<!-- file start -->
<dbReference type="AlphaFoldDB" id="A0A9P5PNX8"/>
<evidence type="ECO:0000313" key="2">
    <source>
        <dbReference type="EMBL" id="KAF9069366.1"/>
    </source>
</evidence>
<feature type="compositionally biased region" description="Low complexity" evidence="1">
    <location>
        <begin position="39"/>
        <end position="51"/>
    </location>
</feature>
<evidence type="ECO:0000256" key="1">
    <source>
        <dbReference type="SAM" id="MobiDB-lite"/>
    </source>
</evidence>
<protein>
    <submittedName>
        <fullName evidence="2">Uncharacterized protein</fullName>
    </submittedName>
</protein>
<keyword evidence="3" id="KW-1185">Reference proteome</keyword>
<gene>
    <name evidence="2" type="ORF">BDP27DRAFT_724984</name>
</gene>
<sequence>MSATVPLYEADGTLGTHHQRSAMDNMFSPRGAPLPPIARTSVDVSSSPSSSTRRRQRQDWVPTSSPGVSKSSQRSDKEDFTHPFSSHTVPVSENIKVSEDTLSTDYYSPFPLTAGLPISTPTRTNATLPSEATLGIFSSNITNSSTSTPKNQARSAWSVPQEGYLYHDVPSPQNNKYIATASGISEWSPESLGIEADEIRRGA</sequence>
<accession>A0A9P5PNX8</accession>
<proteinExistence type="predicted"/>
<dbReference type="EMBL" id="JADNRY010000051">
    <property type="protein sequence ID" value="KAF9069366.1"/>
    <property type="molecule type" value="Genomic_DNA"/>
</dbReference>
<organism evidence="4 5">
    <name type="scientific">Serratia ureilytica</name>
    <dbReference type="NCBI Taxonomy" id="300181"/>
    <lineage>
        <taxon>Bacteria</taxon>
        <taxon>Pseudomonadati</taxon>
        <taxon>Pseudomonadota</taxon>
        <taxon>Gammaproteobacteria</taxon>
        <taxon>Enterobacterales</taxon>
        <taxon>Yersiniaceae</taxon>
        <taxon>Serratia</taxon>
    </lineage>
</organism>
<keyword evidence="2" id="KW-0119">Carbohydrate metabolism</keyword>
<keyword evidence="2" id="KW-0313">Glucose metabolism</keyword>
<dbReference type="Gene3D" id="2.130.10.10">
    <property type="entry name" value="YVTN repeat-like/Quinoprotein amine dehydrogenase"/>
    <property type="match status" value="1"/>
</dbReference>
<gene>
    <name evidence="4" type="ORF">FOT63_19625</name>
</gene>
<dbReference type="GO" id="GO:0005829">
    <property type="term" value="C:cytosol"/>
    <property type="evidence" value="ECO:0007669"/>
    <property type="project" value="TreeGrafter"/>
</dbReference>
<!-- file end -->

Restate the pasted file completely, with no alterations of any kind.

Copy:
<dbReference type="AlphaFoldDB" id="A0A9P5PNX8"/>
<evidence type="ECO:0000313" key="2">
    <source>
        <dbReference type="EMBL" id="KAF9069366.1"/>
    </source>
</evidence>
<feature type="compositionally biased region" description="Low complexity" evidence="1">
    <location>
        <begin position="39"/>
        <end position="51"/>
    </location>
</feature>
<evidence type="ECO:0000256" key="1">
    <source>
        <dbReference type="SAM" id="MobiDB-lite"/>
    </source>
</evidence>
<protein>
    <submittedName>
        <fullName evidence="2">Uncharacterized protein</fullName>
    </submittedName>
</protein>
<keyword evidence="3" id="KW-1185">Reference proteome</keyword>
<gene>
    <name evidence="2" type="ORF">BDP27DRAFT_724984</name>
</gene>
<sequence>MSATVPLYEADGTLGTHHQRSAMDNMFSPRGAPLPPIARTSVDVSSSPSSSTRRRQRQDWVPTSSPGVSKSSQRSDKEDFTHPFSSHTVPVSENIKVSEDTLSTDYYSPFPLTAGLPISTPTRTNATLPSEATLGIFSSNITNSSTSTPKNQARSAWSVPQEGYLYHDVPSPQNNKYIATASGISEWSPESLGIEADEIRRGA</sequence>
<accession>A0A9P5PNX8</accession>
<proteinExistence type="predicted"/>
<dbReference type="EMBL" id="JADNRY010000051">
    <property type="protein sequence ID" value="KAF9069366.1"/>
    <property type="molecule type" value="Genomic_DNA"/>
</dbReference>
<organism evidence="4 5">
    <name type="scientific">Serratia ureilytica</name>
    <dbReference type="NCBI Taxonomy" id="300181"/>
    <lineage>
        <taxon>Bacteria</taxon>
        <taxon>Pseudomonadati</taxon>
        <taxon>Pseudomonadota</taxon>
        <taxon>Gammaproteobacteria</taxon>
        <taxon>Enterobacterales</taxon>
        <taxon>Yersiniaceae</taxon>
        <taxon>Serratia</taxon>
    </lineage>
</organism>
<keyword evidence="2" id="KW-0119">Carbohydrate metabolism</keyword>
<keyword evidence="2" id="KW-0313">Glucose metabolism</keyword>
<dbReference type="Gene3D" id="2.130.10.10">
    <property type="entry name" value="YVTN repeat-like/Quinoprotein amine dehydrogenase"/>
    <property type="match status" value="1"/>
</dbReference>
<gene>
    <name evidence="4" type="ORF">FOT63_19625</name>
</gene>
<dbReference type="GO" id="GO:0005829">
    <property type="term" value="C:cytosol"/>
    <property type="evidence" value="ECO:0007669"/>
    <property type="project" value="TreeGrafter"/>
</dbReference>